Page:The Art of Bookbinding, Zaehnsdorf, 1890.djvu/68

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38
BOOKBINDING.

CHAPTER VIII.


Putting on the End Papers.


Two single leaves of white paper, somewhat thicker than the paper used for making the ends, are to be cut, one for each side of the book. The end papers are to be laid down on a board, or on a piece of paper on the press to keep them clean, with the pasted or made side uppermost, the single leaves on the top. They should then be fanned out evenly to a proper width, about a quarter of an inch for an 8vo., a piece of waste paper put on the top, and their edges pasted. The slips or cords thrown back, the white fly is put on the book, a little away from the back, and the made ends on the top even with the back, and again left to dry with the weight of a few boards on the top.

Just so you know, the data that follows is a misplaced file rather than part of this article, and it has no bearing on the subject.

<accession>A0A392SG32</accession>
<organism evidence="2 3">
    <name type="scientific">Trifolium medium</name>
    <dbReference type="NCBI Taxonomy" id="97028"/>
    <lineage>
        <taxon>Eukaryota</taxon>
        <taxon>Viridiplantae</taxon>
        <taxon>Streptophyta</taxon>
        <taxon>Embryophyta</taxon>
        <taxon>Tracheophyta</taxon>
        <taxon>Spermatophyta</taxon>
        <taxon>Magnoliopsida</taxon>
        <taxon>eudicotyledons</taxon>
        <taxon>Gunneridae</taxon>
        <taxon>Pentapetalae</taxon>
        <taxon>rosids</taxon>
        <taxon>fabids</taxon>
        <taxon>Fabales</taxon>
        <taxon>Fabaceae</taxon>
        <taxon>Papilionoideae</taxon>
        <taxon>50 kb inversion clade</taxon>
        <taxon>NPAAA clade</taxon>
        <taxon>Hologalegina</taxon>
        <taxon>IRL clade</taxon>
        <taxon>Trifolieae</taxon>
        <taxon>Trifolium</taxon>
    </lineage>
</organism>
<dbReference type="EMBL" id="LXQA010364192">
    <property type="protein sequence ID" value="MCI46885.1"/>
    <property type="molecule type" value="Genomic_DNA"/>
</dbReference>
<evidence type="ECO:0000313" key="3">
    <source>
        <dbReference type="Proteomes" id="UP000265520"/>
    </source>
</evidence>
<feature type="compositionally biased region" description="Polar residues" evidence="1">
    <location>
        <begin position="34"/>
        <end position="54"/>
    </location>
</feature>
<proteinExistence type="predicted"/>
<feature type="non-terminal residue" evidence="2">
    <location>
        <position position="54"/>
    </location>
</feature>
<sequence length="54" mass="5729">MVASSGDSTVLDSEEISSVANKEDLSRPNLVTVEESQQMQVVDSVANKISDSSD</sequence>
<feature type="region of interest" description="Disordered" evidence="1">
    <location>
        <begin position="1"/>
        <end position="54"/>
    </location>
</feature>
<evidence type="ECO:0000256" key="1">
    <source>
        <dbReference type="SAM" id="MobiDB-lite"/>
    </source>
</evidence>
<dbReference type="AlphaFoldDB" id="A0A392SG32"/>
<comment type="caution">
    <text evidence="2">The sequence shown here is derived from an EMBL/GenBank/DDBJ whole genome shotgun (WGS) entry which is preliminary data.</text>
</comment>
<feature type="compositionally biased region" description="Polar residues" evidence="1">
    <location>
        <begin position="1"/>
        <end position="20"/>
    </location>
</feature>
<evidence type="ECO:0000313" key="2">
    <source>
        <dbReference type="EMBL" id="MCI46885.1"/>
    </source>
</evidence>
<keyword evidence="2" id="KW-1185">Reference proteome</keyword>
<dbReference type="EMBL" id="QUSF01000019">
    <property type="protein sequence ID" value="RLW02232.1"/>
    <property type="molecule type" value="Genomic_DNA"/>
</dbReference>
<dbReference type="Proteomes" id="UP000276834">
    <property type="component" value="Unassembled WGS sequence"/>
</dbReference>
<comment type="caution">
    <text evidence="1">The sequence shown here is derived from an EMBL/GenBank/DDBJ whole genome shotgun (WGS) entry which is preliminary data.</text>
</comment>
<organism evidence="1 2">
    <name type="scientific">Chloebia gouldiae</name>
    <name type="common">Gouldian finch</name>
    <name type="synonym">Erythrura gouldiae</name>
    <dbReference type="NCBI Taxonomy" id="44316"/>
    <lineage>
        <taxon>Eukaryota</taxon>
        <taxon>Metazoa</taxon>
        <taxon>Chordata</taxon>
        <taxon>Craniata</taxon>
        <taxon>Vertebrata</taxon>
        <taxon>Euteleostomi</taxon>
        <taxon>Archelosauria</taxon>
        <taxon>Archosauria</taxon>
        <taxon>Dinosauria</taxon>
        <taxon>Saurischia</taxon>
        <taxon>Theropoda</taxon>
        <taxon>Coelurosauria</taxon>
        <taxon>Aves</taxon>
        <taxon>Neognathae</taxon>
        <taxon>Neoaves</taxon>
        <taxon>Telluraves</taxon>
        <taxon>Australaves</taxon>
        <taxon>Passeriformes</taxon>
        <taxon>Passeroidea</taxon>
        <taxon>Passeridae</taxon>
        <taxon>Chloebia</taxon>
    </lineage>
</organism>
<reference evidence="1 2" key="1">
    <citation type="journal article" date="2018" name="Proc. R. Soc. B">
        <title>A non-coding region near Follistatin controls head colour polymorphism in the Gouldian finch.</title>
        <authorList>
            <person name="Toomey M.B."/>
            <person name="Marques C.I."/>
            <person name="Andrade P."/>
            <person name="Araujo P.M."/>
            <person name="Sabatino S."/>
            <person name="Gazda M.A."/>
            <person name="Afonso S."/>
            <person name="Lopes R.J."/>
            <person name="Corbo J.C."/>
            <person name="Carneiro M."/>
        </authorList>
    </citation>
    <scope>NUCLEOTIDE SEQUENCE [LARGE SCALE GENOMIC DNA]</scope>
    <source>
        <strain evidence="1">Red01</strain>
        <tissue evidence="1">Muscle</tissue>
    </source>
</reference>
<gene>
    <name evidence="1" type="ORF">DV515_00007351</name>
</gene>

If, however, the book or books are very heavy or large, they should have "joints" of either bookbinders' cloth or of leather of the same colour as the leather with which the book is to be covered. Morocco is mostly used for the leather joints. If the joints are to be of cloth, it may be added either when the ends are being put on, or when the book is ready for pasting down. If the cloth joint is to be put on now, the cloth is cut from 1 to 3 inches, according to the size of book, and folded quite evenly, the side of the cloth which has to go on the book being left the width intended to be glued; that is, a width of 1 inch should be folded ¾ one side, leaving ¼ the other, the latter to be put on the book. The smallest fold is now glued, the white fly put on, and the fancy paper on the top; the difference being, that the paper instead of being made double or folded is single, or instead of taking a paper double the